What Periscope could be (and is not). Content consumption today and the ‘Pause’ culture.

Last Friday premiered my Periscope account. Later, sure. A streaming video while driving through the streets of Dublin heading home. Only that. About this application I only knew what I had read and the use that other users had done next to me at some point. Unlike other models of real-time communication, such as the one that can be used in ‘Mention’ within Facebook, the audience is made instantly and not so much, when also, once the broadcast ends while remaining available on deferred. In the case of Facebook the video remains in its own channel forever, but on Periscope it disappears within 24 hours. This has come to be called the ‘snapchatism’. I feel the ‘buzzword’.

In my video, about five hundred people were viewing the 7-minute tour. During the remaining hours it reached a thousand and something. By comparison, in Mention. A real-time broadcast reaches half of this Periscope, but multiples by 10 the final ‘views’ in just one day. Leaving aside the figures that might be interesting but not relevant, what I did from then on was to investigate the environment.

From the idea that on Periscope you can access to things that happen in the world in real time, being interesting or not, a maximum is moved. We do many things that do not matter the least and there are many people with a lot of free time. I interpret that this used to be the same, only that it wasn’t showing it clearly and directly. Titles such as ‘I’m getting bored,’ ‘Amuse me’ or ‘I’ll show you my tits when I get to 100 hearts (likes)’ are what’s flooding the public timeline in Periscope.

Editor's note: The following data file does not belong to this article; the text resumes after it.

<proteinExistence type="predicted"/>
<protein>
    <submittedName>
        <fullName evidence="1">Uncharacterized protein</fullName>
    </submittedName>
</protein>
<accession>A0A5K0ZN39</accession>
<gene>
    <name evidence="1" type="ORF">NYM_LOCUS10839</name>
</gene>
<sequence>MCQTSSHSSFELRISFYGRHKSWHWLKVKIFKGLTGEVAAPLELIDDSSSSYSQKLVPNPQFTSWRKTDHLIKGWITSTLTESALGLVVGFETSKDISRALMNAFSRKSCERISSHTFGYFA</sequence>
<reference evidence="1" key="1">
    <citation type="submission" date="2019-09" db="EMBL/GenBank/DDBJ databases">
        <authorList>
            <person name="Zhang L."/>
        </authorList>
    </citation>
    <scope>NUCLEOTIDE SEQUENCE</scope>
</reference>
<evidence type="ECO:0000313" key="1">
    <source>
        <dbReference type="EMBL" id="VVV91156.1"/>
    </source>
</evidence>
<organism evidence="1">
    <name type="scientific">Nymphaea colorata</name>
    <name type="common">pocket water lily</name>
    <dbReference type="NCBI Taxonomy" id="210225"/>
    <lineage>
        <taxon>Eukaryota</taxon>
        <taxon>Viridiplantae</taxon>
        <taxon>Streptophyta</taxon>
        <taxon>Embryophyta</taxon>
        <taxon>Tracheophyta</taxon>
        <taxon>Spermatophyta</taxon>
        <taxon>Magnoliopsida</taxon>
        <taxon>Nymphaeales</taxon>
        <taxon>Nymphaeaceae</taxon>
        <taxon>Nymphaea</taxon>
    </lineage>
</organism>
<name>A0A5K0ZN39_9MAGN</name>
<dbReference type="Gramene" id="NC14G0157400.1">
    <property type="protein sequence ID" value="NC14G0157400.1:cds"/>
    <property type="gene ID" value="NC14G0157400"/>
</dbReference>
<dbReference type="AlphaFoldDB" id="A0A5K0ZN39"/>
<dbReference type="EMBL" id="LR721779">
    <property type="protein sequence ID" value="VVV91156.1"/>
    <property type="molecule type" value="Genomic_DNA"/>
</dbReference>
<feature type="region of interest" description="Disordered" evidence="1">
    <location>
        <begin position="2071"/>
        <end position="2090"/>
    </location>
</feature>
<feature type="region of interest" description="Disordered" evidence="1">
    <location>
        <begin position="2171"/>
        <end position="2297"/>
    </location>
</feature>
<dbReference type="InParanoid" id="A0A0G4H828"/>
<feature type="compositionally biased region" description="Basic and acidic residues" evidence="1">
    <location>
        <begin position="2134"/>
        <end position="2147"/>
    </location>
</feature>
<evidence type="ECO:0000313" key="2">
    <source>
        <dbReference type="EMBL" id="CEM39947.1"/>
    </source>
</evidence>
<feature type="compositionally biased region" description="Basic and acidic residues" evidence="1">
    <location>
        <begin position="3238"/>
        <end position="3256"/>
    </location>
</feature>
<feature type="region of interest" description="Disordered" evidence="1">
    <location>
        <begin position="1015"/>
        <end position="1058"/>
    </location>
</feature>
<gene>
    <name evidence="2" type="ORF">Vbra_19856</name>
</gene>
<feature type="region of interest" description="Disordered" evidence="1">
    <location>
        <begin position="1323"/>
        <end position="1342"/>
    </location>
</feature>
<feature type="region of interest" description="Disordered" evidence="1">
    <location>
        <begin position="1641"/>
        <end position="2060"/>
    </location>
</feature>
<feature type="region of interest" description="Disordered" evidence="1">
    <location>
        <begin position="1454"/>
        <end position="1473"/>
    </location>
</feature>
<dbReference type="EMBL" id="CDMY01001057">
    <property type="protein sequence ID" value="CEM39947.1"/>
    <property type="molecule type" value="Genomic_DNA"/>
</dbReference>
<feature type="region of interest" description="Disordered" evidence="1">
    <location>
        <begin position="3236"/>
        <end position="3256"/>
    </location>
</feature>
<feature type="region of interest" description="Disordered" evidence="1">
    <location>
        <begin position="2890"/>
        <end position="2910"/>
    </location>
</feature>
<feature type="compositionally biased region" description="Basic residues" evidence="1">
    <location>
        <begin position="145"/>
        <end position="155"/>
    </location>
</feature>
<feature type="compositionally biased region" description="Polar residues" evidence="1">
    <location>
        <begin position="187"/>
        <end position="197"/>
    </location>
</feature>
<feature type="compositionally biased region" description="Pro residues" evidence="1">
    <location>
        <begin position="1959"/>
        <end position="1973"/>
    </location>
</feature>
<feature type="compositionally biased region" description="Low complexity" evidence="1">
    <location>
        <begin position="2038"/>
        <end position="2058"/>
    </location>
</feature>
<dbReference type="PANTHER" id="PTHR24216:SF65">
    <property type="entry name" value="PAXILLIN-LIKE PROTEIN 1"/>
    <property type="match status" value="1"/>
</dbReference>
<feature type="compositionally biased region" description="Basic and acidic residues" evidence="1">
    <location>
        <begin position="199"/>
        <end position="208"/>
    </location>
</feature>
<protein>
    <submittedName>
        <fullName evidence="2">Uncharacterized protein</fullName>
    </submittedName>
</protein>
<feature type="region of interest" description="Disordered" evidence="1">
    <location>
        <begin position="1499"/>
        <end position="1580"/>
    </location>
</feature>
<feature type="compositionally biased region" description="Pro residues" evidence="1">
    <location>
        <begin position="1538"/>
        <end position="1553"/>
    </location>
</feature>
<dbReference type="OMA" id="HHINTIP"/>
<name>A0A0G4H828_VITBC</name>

Magnifying the application would be a mistake, underestimating it also. I read that it will revolutionize journalism or television, which will change the way we consume entertainment. It is true that there are very interesting contents. Yesterday I attended a demonstration in Barcelona in real time, to the cup final thanks to someone who spent the game with his phone focused on his TV screen, Bruce Springsteen’s concert, a car accident in Michigan, the wedding of a Russian and a priest’s sermon in Sydney. At the same time I saw the midnight sun thanks to a user in Iceland that showed it on her Periscope and the status of the beaches in Guyana.

In my opinion, Periscope and its substitutes, which there are some, don’t stop being an audiovisual Twitter. In fact the acquisition of Periscope by Twitter a year ago could go in that direction. With the good and the bad that means. No, it’s not a new media just the way Twitter isn’t one also. In any case it is a tool to communicate that is different. The problem comes when we see what happens. As Twitter became a stimulus for revolutions or claims (some gives it some responsibility in the Arab Spring) right now mostly the matter loses substance when you look at the usual Trending Topics, for example.

Periscope is one more example of the fast and insubstantial communication model in most cases. But there is a change. The 140 characters in Twitter are an eternity, a book compared to what is required in this other ‘web’. In Periscope, due to the dynamic in which the comments of the ‘viewers’ last only one or two seconds on the screen, to be answered by the ‘sender’ that is getting questioned, they should be very short. I’ve seen some ‘periscopers’ require to those who are watching to ‘not write me long sentences, if it can be of only four words because otherwise I do not have time to read them’. That’s it.